In his best season on the Tour, Andy Murray claimed 78 wins and nine titles in 2016, finishing as the year-end no. 1 for the first and only time after a wild chase with Novak Djokovic! After another setback at the Australian Open, where he never went all the way, Andy lost ground before the clay season.
He got back at his best in May, winning Rome and reaching the final of Madrid and Roland Garros, losing both to Novak. Queen's and Wimbledon were in Andy's hands, and he took a break before the Olympic Games in Rio, where he was one of the title favorites.
Murray scored three comfortable triumphs and overpowered Steve Johnson and Fabio Fognini to reach the gold medal match, hoping to defend the title won four years ago at Wimbledon against Roger Federer. On the other side of the net stood Juan Martin del Potro, who defeated Novak Djokovic in the opening round after a thriller.
After four hours and two minutes, Murray prevailed over del Potro 7-5, 4-6, 6-2, 7-5 to write history as the first player with two men's singles Olympic gold medals! Andy created 23 break chances and converted nine to control the pace, losing serve six times from the Argentine's 12 opportunities.
A volley winner pushed Andy in front in game two, and Juan Martin broke back in the next one when Murray netted a backhand. Struggling to find the range on the backhand, Delpo sent one of those wide in game four to lose serve at love, missing a forehand a few minutes later and allowing Andy to forge a 4-1 lead.
The Briton played a loose service game at 4-2, giving serve away to keep Juan Martin in the set before four good holds on both sides. Serving to stay in the set at 5-6, del Potro lost the focus against the Briton's solid returns, and Murray fired a backhand down the line winner to earn the crucial break and clinch the opener 7-5 after a grueling 74 minutes.
In Rio 2016, Andy Murray claimed the second Olympic gold medal.
Juan Martin was ready to fight, opening the second set with a break when his backhand down the line passed Murray and gaining momentum after saving three break chances in the second game.
He closed it with a service winner to cement the advantage and blasted another in game four for 3-1. We saw some excellent serving on both sides, and Delpo moved 5-3 ahead with an unreturned serve, creating a set point on the return in game nine.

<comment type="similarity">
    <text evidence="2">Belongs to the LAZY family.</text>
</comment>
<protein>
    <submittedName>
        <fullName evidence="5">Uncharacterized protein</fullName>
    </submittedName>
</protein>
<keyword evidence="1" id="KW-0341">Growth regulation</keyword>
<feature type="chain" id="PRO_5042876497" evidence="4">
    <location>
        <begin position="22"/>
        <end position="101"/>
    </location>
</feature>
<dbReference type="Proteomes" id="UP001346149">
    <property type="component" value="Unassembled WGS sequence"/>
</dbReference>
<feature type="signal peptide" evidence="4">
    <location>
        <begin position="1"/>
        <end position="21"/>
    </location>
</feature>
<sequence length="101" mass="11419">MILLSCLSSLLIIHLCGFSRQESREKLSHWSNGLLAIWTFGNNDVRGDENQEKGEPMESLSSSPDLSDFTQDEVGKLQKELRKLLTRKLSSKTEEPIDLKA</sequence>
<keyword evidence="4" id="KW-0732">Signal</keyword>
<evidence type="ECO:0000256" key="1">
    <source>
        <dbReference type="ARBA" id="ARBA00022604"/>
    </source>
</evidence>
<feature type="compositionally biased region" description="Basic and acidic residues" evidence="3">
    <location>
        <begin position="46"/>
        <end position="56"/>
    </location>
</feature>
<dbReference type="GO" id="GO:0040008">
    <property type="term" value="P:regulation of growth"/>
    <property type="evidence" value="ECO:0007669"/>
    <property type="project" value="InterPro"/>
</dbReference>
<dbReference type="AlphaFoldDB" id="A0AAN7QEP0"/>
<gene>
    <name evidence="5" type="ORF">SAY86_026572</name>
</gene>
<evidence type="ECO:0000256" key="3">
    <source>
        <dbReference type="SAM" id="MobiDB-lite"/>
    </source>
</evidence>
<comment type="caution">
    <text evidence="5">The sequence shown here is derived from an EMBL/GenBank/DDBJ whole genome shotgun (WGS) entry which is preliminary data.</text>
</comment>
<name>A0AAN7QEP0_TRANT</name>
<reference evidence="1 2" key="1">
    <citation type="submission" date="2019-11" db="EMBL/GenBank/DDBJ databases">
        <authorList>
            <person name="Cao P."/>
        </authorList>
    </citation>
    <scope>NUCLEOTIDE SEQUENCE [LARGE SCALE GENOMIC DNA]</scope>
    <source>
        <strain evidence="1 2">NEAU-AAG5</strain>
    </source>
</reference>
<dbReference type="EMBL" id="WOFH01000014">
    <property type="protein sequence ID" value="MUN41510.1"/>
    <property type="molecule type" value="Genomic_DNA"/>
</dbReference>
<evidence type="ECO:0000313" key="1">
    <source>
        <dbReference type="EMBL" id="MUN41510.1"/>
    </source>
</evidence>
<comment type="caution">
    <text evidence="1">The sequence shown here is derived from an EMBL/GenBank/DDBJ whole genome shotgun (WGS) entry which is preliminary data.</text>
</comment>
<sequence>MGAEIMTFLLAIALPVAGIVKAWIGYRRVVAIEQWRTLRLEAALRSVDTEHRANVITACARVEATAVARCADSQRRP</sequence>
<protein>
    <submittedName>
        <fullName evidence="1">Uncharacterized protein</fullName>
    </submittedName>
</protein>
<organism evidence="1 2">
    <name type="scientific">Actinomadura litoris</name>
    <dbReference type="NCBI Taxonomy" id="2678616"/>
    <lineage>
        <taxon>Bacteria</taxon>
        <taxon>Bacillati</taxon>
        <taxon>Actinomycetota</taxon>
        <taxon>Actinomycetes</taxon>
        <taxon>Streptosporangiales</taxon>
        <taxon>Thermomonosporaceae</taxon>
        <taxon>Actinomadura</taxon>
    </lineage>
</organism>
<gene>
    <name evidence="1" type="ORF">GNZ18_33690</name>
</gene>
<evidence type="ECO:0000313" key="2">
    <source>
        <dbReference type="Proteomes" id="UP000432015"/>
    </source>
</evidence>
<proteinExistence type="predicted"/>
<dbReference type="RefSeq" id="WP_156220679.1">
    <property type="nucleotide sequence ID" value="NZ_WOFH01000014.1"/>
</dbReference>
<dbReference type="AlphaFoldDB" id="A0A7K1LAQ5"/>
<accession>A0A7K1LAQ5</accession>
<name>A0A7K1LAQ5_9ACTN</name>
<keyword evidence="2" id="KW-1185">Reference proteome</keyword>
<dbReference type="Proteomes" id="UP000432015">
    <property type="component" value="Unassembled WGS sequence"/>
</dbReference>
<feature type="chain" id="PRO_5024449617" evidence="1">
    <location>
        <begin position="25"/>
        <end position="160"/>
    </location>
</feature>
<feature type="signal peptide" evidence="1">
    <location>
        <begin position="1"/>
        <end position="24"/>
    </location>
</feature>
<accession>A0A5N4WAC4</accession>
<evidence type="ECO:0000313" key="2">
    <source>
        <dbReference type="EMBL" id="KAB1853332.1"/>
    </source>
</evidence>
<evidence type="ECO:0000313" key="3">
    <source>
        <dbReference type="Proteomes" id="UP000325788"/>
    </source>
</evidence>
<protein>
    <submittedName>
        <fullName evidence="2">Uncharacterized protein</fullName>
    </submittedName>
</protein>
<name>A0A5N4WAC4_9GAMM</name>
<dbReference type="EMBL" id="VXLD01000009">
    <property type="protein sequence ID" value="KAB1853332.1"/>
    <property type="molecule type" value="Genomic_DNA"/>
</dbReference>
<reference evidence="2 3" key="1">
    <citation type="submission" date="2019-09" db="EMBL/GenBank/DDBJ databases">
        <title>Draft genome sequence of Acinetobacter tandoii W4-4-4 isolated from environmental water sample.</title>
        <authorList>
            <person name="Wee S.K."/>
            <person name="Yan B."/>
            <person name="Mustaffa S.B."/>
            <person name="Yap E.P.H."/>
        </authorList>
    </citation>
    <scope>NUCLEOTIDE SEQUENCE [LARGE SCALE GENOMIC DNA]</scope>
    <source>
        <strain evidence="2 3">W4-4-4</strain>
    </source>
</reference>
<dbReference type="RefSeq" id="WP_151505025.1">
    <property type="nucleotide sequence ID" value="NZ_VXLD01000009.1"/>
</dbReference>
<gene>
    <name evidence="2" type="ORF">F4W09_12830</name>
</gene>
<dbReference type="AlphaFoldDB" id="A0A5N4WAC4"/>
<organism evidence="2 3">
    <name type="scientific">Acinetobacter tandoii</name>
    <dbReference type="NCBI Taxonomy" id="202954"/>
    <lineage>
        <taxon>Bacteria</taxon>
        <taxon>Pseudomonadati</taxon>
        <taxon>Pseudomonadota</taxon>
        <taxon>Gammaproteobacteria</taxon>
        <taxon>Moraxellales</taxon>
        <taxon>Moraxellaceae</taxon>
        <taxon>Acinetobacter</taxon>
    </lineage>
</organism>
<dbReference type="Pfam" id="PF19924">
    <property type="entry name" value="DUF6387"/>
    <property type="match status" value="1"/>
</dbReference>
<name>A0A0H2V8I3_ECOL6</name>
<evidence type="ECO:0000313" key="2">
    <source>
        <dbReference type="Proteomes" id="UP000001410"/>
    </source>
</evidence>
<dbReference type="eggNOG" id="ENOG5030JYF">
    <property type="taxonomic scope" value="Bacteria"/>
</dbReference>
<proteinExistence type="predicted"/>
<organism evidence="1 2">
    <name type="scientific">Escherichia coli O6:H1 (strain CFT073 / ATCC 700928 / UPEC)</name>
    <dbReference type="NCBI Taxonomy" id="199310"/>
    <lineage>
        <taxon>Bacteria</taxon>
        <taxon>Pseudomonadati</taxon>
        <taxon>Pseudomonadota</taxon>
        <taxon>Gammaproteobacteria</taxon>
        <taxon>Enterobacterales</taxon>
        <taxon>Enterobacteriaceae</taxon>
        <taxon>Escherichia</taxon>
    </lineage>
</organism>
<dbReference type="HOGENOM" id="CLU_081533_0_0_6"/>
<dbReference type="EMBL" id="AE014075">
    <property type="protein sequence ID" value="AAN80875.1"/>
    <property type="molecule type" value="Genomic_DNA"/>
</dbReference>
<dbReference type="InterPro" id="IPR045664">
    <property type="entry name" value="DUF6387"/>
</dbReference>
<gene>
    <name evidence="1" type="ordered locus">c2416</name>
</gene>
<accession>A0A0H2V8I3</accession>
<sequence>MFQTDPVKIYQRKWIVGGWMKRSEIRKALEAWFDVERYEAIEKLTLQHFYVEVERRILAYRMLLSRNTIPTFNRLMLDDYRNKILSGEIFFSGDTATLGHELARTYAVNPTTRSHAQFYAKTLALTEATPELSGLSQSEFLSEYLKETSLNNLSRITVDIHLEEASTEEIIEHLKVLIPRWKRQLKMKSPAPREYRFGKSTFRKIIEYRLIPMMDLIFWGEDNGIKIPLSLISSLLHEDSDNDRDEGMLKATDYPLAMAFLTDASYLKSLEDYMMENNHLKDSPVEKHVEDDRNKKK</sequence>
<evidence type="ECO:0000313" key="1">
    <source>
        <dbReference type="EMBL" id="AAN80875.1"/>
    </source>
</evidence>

Andy saved it with a volley winner to extend the set, but nothing could help him when Juan Martin landed a forehand down the line winner at 5-4 to clinch the set after an hour, getting himself in a good position ahead of set number three.
Andy restored the order and placed a backhand down the line winner for a smooth hold at the beginning of the third set, bringing the third game home with an ace. A service winner gave him a 3-2 advantage before scoring a break when Delpo sprayed a forehand error that cost him dearly, having to chase the result in the rest of the set.
The momentum was on the Briton's side, and he delivered another break in game eight with a return winner to wrap up the set and make a big step towards the gold. In this part of the encounter, Andy had the upper hand despite serving at only 45%, playing well in his service games and converting two out of four break chances for a one-sided result.
Refusing to surrender, Juan Martin broke early in the fourth set when Murray sprayed a forehand error and stayed in front only for one game, as Andy pulled it back after a beautiful drop shot that stayed out of Delpo's reach.
The third game brought the third break of serve after a fantastic volley from Juan Martin at the net. The Argentine could not confirm the lead, though, allowing Murray to steal his serve again and level the score at 2-2. Andy was the first to make a hold after a service winner in game five, followed by del Potro, who hit an unreturned serve for 3-3 and more drama, especially after he broke at 15 in game seven with a smash winner.
The Argentine held for a 5-3, preparing to serve for the set in game ten. Standing two points from winning the set on two occasions, del Potro netted a routine backhand to suffer a break and distance himself from the finish line, sending all the momentum to the other side of the net.
Murray repelled two break points in game 11 to make an essential hold after another backhand error from Juan Martin. The Argentine wasted a game point that could have delivered a tie break a few minutes later, and Murray converted the second match point to start celebrating one of his career's most emotional titles.